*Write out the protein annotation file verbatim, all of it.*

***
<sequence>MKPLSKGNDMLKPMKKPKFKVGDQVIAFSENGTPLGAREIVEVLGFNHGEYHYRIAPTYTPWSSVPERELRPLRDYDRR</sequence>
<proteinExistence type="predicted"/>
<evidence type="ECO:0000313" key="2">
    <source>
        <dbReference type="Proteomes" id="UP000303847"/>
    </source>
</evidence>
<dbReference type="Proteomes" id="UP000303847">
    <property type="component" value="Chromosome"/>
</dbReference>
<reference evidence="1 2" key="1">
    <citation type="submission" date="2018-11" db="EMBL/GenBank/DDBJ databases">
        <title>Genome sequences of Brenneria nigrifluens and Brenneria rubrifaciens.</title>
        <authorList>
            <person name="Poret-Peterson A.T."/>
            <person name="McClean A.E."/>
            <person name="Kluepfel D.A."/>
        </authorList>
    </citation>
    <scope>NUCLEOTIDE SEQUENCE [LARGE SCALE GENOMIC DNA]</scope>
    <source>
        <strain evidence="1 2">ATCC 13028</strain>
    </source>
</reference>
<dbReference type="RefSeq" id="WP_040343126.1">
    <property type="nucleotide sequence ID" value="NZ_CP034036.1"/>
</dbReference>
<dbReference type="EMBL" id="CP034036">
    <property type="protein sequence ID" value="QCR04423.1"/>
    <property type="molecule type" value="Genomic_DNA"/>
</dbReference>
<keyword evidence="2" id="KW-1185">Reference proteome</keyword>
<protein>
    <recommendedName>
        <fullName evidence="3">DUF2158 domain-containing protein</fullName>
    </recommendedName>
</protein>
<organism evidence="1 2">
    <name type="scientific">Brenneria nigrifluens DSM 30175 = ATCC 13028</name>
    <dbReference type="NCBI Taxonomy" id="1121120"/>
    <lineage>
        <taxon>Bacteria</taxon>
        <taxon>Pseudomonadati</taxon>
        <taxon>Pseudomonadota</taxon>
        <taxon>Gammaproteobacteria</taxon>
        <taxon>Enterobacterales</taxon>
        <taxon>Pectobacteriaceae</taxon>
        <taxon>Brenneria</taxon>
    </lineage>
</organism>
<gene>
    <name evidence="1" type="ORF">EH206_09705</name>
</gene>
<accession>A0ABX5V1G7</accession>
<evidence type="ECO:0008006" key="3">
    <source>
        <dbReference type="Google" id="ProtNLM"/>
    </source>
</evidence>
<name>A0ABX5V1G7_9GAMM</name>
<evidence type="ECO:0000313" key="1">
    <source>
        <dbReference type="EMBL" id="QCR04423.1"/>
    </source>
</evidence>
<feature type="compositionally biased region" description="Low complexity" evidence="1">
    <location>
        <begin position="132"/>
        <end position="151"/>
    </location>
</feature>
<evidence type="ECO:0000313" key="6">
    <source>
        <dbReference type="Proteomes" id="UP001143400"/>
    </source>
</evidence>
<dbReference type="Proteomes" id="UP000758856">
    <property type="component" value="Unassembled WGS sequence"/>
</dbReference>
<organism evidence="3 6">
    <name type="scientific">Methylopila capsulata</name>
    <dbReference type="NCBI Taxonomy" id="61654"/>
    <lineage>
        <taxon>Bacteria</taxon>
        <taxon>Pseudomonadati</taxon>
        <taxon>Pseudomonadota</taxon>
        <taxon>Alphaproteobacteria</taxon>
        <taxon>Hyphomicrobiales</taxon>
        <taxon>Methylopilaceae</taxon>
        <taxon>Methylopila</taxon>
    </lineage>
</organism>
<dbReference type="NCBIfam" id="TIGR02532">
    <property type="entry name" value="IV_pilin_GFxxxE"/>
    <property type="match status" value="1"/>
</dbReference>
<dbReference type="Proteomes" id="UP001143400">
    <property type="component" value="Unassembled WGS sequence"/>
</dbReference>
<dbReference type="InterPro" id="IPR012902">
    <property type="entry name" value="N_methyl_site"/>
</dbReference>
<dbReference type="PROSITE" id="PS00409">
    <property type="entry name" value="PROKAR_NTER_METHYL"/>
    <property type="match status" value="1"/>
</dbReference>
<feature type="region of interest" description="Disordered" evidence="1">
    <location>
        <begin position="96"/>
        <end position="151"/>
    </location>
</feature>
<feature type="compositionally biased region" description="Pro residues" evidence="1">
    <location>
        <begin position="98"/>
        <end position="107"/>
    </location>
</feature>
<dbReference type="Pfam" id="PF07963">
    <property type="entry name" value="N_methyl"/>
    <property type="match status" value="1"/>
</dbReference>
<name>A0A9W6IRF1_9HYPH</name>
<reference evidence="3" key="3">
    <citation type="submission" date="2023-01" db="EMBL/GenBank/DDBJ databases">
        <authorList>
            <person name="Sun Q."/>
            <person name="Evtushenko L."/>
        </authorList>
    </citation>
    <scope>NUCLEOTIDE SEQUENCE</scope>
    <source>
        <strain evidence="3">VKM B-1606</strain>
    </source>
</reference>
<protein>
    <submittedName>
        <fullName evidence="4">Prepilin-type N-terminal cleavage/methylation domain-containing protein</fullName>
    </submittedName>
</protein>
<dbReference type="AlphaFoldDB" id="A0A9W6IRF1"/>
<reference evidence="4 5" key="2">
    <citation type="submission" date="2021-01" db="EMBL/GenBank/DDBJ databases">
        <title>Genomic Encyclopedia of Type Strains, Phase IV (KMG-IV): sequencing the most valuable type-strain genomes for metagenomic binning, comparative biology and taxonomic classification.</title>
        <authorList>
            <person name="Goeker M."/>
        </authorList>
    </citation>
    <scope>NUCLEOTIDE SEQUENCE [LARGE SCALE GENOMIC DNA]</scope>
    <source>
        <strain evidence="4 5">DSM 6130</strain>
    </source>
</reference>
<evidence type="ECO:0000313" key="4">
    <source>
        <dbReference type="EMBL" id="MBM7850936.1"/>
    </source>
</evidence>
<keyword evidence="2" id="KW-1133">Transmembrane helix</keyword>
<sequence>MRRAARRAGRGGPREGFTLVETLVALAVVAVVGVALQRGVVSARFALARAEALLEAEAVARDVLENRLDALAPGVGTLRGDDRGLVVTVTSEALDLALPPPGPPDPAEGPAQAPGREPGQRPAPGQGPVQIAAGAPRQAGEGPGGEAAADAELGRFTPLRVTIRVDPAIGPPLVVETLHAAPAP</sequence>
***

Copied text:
<sequence>MKPLSKGNDMLKPMKKPKFKVGDQVIAFSENGTPLGAREIVEVLGFNHGEYHYRIAPTYTPWSSVPERELRPLRDYDRR</sequence>
<proteinExistence type="predicted"/>
<evidence type="ECO:0000313" key="2">
    <source>
        <dbReference type="Proteomes" id="UP000303847"/>
    </source>
</evidence>
<dbReference type="Proteomes" id="UP000303847">
    <property type="component" value="Chromosome"/>
</dbReference>
<reference evidence="1 2" key="1">
    <citation type="submission" date="2018-11" db="EMBL/GenBank/DDBJ databases">
        <title>Genome sequences of Brenneria nigrifluens and Brenneria rubrifaciens.</title>
        <authorList>
            <person name="Poret-Peterson A.T."/>
            <person name="McClean A.E."/>
            <person name="Kluepfel D.A."/>
        </authorList>
    </citation>
    <scope>NUCLEOTIDE SEQUENCE [LARGE SCALE GENOMIC DNA]</scope>
    <source>
        <strain evidence="1 2">ATCC 13028</strain>
    </source>
</reference>
<dbReference type="RefSeq" id="WP_040343126.1">
    <property type="nucleotide sequence ID" value="NZ_CP034036.1"/>
</dbReference>
<dbReference type="EMBL" id="CP034036">
    <property type="protein sequence ID" value="QCR04423.1"/>
    <property type="molecule type" value="Genomic_DNA"/>
</dbReference>
<keyword evidence="2" id="KW-1185">Reference proteome</keyword>
<protein>
    <recommendedName>
        <fullName evidence="3">DUF2158 domain-containing protein</fullName>
    </recommendedName>
</protein>
<organism evidence="1 2">
    <name type="scientific">Brenneria nigrifluens DSM 30175 = ATCC 13028</name>
    <dbReference type="NCBI Taxonomy" id="1121120"/>
    <lineage>
        <taxon>Bacteria</taxon>
        <taxon>Pseudomonadati</taxon>
        <taxon>Pseudomonadota</taxon>
        <taxon>Gammaproteobacteria</taxon>
        <taxon>Enterobacterales</taxon>
        <taxon>Pectobacteriaceae</taxon>
        <taxon>Brenneria</taxon>
    </lineage>
</organism>
<gene>
    <name evidence="1" type="ORF">EH206_09705</name>
</gene>
<accession>A0ABX5V1G7</accession>
<evidence type="ECO:0008006" key="3">
    <source>
        <dbReference type="Google" id="ProtNLM"/>
    </source>
</evidence>
<name>A0ABX5V1G7_9GAMM</name>
<evidence type="ECO:0000313" key="1">
    <source>
        <dbReference type="EMBL" id="QCR04423.1"/>
    </source>
</evidence>
<feature type="compositionally biased region" description="Low complexity" evidence="1">
    <location>
        <begin position="132"/>
        <end position="151"/>
    </location>
</feature>
<evidence type="ECO:0000313" key="6">
    <source>
        <dbReference type="Proteomes" id="UP001143400"/>
    </source>
</evidence>
<dbReference type="Proteomes" id="UP000758856">
    <property type="component" value="Unassembled WGS sequence"/>
</dbReference>
<organism evidence="3 6">
    <name type="scientific">Methylopila capsulata</name>
    <dbReference type="NCBI Taxonomy" id="61654"/>
    <lineage>
        <taxon>Bacteria</taxon>
        <taxon>Pseudomonadati</taxon>
        <taxon>Pseudomonadota</taxon>
        <taxon>Alphaproteobacteria</taxon>
        <taxon>Hyphomicrobiales</taxon>
        <taxon>Methylopilaceae</taxon>
        <taxon>Methylopila</taxon>
    </lineage>
</organism>
<dbReference type="NCBIfam" id="TIGR02532">
    <property type="entry name" value="IV_pilin_GFxxxE"/>
    <property type="match status" value="1"/>
</dbReference>
<dbReference type="Proteomes" id="UP001143400">
    <property type="component" value="Unassembled WGS sequence"/>
</dbReference>
<dbReference type="InterPro" id="IPR012902">
    <property type="entry name" value="N_methyl_site"/>
</dbReference>
<dbReference type="PROSITE" id="PS00409">
    <property type="entry name" value="PROKAR_NTER_METHYL"/>
    <property type="match status" value="1"/>
</dbReference>
<feature type="region of interest" description="Disordered" evidence="1">
    <location>
        <begin position="96"/>
        <end position="151"/>
    </location>
</feature>
<feature type="compositionally biased region" description="Pro residues" evidence="1">
    <location>
        <begin position="98"/>
        <end position="107"/>
    </location>
</feature>
<dbReference type="Pfam" id="PF07963">
    <property type="entry name" value="N_methyl"/>
    <property type="match status" value="1"/>
</dbReference>
<name>A0A9W6IRF1_9HYPH</name>
<reference evidence="3" key="3">
    <citation type="submission" date="2023-01" db="EMBL/GenBank/DDBJ databases">
        <authorList>
            <person name="Sun Q."/>
            <person name="Evtushenko L."/>
        </authorList>
    </citation>
    <scope>NUCLEOTIDE SEQUENCE</scope>
    <source>
        <strain evidence="3">VKM B-1606</strain>
    </source>
</reference>
<protein>
    <submittedName>
        <fullName evidence="4">Prepilin-type N-terminal cleavage/methylation domain-containing protein</fullName>
    </submittedName>
</protein>
<dbReference type="AlphaFoldDB" id="A0A9W6IRF1"/>
<reference evidence="4 5" key="2">
    <citation type="submission" date="2021-01" db="EMBL/GenBank/DDBJ databases">
        <title>Genomic Encyclopedia of Type Strains, Phase IV (KMG-IV): sequencing the most valuable type-strain genomes for metagenomic binning, comparative biology and taxonomic classification.</title>
        <authorList>
            <person name="Goeker M."/>
        </authorList>
    </citation>
    <scope>NUCLEOTIDE SEQUENCE [LARGE SCALE GENOMIC DNA]</scope>
    <source>
        <strain evidence="4 5">DSM 6130</strain>
    </source>
</reference>
<evidence type="ECO:0000313" key="4">
    <source>
        <dbReference type="EMBL" id="MBM7850936.1"/>
    </source>
</evidence>
<keyword evidence="2" id="KW-1133">Transmembrane helix</keyword>
<sequence>MRRAARRAGRGGPREGFTLVETLVALAVVAVVGVALQRGVVSARFALARAEALLEAEAVARDVLENRLDALAPGVGTLRGDDRGLVVTVTSEALDLALPPPGPPDPAEGPAQAPGREPGQRPAPGQGPVQIAAGAPRQAGEGPGGEAAADAELGRFTPLRVTIRVDPAIGPPLVVETLHAAPAP</sequence>